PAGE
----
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At Home & Real Estate
October 9, 2005
The Flint Journal
Photo • U.S. National Arboretum
first weeks of fall are the
time for sowing seeds of larkspur
and other cottage-garden
By Helen S. Bas
[email protected] • 810.766.6244
What could be better than buying something for your house and doing a good deed
at the same time?
During National Breast Cancer Awareness Month, those in need of paint, appliances, flowers, vases or knives, among
other things, can choose to purchase ones
designated by certain manufacturers, who
will donate a portion of profits to breast
By Adrian Higgins
The Washington Post
Almost everyone who gardens
has been led down the cottagegarden path at some point, only
to find it a bit of a dead end.
The charm of carefree, blooming places is easy to understand:
The cottage garden draws from
our imaginings of merry old
England, of rose bowers and hollyhocks reaching to the eaves of
thatched dwellings, and garden
beds turned dreamy with poppies
In such a place, the gardener
treads lightly and gives nature its
due. If a daisy rises from a crack
in the path, leave it as a reminder
of yonder meadow.
But the essential flowers in
this drama, notably the hardy
annuals and biennials, can be difficult to establish, even in gentle
climates. In areas with hot, humid
summers and heavy clay soil, the
cottage garden palette flags. And
yet, the ideal can be captured
with a few tricks, if only for the
eight weeks between mid-April
and mid-June when it seems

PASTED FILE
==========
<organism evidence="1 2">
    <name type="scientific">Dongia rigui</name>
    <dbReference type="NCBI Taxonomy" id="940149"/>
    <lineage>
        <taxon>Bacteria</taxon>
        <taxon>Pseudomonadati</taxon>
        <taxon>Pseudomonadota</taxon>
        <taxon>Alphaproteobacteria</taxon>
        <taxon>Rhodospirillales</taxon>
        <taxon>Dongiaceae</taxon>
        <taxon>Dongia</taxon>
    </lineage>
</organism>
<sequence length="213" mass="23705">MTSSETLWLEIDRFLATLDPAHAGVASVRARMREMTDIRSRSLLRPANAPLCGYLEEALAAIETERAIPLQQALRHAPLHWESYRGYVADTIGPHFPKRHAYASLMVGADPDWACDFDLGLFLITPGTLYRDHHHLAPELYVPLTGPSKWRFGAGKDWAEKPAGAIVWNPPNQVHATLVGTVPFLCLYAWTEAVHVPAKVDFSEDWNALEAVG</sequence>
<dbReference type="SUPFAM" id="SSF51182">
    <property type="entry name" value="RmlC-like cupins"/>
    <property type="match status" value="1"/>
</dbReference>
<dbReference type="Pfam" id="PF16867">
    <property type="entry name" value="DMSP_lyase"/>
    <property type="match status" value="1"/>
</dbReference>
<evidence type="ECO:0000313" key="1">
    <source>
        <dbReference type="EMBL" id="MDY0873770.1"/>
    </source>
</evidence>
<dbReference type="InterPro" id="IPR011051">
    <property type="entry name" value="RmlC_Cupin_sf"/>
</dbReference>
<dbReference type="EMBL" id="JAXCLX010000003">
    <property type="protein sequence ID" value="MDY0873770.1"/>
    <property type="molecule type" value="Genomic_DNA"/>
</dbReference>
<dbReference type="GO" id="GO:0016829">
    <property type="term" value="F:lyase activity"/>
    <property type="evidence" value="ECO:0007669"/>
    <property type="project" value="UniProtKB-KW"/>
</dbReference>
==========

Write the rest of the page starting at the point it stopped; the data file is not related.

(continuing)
everything grows easily in the
garden and everybody has
a green thumb.
These first weeks of fall
are the time for sowing
seeds of larkspur and other
The larkspur blooms in
shades of blue and pink as
well as white and is close to
the English garden delphinium in feel, with its columns
of blossoms. The delphinium
is a perennial that is feeble and
sickly in Washington’s heat.
The larkspur, an annual,
similarly dislikes hot climates
but can be coaxed into flower
during that golden period of late
spring, before the weather is too
hot. And because it doesn’t have
to live through high summer, it
returns happily from seed.
Seed catalogs tell you to sow
the seeds in the early spring, but
this results in reduced germination and, for the seeds that do
grow, undersized plants strug-
items like this pink
crystal “ribbon” that
will benefit breast
purchase of Sherwin-Williams
Duration Home interior paint will result
this month in a donation to breast
b KitchenAid’s “Cook for the Cure”
campaign offers appliances in pink.
AT HOME EDITOR Jennifer Walkling • [email protected] • 810.766.6241
| SEND STORY IDEAS TO • [email protected] | PAGE DESIGN • Lisa Harvey Wilson
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